Auto Accidents Newsletters
The basic elements of proof that a plaintiff has to establish in a products liability action against the manufacturer or seller of a motor vehicle are that the vehicle as sold contained a defect that created an unreasonable risk of death, personal injury or property damage when the vehicle was put to its intended use and that the defect caused an accident or similar incident, such as a vehicle fire, which resulted in the loss or damage for which the plaintiff seeks to recover damages. Vehicle defects can include shortcomings in the design of a vehicle, mistakes in the manufacturing of its component parts or in their assembly into a complete car or truck and failure to warn the purchaser or operator of a risk inherent in the use and operation of the vehicle. Manufacturers have a number of defenses available to them in seeking to prevent a plaintiff from succeeding in an automotive products liability action.
Mediation is a form of alternative dispute resolution that can be used by an insurance company and an insured to settle a dispute between themselves regarding uninsured or underinsured motorist coverage as well as other disputes. The alternative to mediation would be a lawsuit. In mediation, a third person, who has experience with insurance disputes, meets with the insurance company and the insured to try to work out a solution on which both parties can agree.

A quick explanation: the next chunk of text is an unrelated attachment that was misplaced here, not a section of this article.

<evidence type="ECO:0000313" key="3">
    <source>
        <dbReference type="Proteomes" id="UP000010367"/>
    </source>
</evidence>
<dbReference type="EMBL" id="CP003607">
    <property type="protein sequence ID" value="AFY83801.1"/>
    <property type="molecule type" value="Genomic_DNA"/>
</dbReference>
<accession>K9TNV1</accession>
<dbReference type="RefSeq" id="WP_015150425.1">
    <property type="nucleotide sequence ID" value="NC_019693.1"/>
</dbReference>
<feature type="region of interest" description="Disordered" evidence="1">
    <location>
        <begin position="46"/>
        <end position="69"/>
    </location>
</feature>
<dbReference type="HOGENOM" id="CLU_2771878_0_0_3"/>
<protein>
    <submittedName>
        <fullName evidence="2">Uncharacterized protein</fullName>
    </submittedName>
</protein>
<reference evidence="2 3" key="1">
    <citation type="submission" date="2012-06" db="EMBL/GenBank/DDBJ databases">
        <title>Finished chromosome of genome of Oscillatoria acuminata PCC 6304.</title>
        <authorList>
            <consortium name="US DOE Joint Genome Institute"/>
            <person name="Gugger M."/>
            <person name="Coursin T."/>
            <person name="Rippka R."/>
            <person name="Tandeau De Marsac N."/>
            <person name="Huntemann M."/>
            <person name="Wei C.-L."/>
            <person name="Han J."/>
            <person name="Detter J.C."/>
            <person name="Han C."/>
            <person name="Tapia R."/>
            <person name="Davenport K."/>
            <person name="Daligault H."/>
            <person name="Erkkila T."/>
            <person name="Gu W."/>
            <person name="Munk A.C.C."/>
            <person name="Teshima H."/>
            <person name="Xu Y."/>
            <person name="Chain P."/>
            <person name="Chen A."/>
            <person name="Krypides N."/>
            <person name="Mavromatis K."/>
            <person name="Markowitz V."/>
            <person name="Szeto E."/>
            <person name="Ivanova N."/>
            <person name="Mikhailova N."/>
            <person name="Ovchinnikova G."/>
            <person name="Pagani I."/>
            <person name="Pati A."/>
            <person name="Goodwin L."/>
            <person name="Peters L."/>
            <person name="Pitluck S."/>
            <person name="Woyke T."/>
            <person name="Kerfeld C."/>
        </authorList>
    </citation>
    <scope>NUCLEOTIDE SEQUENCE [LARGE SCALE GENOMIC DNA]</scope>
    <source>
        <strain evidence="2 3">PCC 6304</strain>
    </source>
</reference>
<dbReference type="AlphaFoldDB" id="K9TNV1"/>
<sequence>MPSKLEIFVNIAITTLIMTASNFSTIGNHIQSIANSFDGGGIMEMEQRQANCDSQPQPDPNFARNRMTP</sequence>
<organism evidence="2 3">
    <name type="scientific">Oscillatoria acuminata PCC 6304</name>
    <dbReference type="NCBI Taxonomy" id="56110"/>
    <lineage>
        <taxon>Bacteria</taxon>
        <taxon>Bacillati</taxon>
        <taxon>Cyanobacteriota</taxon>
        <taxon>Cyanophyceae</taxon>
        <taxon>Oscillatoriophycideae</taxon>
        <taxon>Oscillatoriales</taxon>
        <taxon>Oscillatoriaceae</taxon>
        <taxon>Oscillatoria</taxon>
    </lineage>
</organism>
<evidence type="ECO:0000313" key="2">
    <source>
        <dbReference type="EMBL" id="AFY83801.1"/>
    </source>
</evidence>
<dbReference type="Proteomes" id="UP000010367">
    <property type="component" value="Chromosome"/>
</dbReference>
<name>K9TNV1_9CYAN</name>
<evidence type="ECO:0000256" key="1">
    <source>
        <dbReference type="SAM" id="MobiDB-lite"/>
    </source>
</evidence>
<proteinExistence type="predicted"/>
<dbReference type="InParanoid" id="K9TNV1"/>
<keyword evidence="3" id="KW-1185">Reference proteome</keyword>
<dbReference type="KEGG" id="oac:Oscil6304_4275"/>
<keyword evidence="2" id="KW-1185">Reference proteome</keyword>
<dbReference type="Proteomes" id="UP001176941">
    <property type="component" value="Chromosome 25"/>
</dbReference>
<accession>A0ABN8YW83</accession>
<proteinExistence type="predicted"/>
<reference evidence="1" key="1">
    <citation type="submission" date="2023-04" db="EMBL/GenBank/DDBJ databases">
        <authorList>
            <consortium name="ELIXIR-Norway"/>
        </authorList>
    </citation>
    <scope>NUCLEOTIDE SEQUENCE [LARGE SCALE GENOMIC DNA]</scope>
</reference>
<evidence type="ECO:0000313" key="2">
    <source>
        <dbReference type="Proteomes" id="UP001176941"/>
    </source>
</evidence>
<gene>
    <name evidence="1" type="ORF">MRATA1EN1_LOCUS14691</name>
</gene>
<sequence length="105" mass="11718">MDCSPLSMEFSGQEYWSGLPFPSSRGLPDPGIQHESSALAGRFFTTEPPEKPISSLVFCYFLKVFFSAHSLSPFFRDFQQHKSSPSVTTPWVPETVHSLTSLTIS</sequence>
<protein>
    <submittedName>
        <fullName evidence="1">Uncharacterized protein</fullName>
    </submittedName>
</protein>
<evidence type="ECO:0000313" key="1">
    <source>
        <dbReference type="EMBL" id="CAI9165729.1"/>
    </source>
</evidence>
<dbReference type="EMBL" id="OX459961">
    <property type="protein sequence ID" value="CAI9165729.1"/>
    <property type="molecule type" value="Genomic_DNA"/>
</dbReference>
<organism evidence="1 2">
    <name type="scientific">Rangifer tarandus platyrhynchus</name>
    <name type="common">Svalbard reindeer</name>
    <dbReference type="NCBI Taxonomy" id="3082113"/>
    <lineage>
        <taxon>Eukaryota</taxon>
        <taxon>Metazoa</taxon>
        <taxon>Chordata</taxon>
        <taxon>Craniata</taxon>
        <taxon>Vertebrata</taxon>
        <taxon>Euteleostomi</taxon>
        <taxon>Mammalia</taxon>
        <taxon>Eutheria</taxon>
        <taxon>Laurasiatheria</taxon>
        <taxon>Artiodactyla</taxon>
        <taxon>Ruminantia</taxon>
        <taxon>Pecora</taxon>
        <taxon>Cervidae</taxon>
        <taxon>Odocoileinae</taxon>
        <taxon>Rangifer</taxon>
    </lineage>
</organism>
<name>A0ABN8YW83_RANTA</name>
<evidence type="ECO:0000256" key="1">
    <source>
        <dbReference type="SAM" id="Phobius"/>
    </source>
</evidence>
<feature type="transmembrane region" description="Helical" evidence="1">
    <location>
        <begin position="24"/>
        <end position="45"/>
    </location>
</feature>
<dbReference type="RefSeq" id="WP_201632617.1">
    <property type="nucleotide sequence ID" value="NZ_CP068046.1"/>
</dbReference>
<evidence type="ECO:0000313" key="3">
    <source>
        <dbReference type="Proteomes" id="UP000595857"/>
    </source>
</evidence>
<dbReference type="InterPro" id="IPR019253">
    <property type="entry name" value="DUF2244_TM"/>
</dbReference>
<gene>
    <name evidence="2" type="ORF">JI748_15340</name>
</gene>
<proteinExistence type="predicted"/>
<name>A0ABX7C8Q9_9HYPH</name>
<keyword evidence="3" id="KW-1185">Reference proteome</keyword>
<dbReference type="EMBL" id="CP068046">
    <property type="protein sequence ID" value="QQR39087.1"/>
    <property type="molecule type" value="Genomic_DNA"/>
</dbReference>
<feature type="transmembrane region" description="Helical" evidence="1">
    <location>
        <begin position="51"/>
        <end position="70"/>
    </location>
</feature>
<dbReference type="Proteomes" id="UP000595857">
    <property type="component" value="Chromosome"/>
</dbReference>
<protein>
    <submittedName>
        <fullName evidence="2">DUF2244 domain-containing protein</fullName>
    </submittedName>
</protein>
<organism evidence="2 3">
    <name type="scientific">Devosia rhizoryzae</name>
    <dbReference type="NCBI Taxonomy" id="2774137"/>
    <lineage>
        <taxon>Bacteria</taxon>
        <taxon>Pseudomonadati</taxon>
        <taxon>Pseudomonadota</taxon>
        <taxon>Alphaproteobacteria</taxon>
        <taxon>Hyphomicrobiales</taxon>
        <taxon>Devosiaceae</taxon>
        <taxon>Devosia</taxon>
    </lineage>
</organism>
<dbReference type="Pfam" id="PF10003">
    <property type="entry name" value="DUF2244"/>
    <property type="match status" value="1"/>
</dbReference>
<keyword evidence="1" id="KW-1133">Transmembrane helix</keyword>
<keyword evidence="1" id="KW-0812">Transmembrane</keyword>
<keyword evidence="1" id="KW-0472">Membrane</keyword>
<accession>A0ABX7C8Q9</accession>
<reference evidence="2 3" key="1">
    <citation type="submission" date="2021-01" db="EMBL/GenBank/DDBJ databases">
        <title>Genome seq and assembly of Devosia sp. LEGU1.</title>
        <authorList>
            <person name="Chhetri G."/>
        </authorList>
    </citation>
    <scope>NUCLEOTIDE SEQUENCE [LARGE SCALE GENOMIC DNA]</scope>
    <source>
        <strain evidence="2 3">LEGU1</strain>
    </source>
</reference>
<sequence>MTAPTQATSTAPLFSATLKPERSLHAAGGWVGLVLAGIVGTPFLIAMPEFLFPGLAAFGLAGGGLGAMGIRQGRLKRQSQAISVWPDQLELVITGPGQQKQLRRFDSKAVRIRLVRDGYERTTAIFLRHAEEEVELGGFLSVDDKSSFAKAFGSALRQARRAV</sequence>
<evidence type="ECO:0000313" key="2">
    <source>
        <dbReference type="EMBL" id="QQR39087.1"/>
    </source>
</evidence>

Most automobile insurance policies have a clause that requires an insured to cooperate with the insurance company. The cooperation clause, also known as the cooperation and assistance provision, requires an insured to act in a manner that does not obstruct an insurance company’s handling of a claim against an insurance policy. Further, the cooperation clause seeks to stop insured’s and claimants from acting together against insurance companies. To breach the cooperation clause, an insured’s obstructive conduct must be willful and must prejudice the insurance company.
Some automobile insurance policies have clauses that specifically exclude the payment of punitive or exemplary damages against an insured. Punitive or exemplary damages do not pay for bodily injuries or property damage. They are awarded over and above payment for those items. Punitive or exemplary damages are intended to punish the person who caused the injuries or damage or to make that person an example to deter others from such conduct.
A plaintiff in an automotive products liability action is generally required to prove that a motor vehicle as sold contained a defect in its design, in the way in which it was manufactured or assembled or in the failure to warn of a risk inherent in its operation that created an unreasonable risk of death, personal injury or property damage when the vehicle was used for its intended purpose and that the defect caused an accident or similar incident, such as a vehicle fire, which resulted in the loss or damage for which the plaintiff seeks to recover damages. Because proof of the existence of such conditions does not involve passing judgment on the conduct of the manufacturer, but merely on the status of the vehicle as sold, the plaintiff in such a case ordinarily can recover only his or her actual damages, which can include economic losses and damages for non-economic losses based on the jury’s determination of the dollar value of the pain and suffering resulting from the accident. Sometimes, though, the manufacturer’s conduct in dealing with the alleged vehicle defect becomes an issue in the case, and the plaintiff may attempt to recover punitive damages in addition to the damages suffered.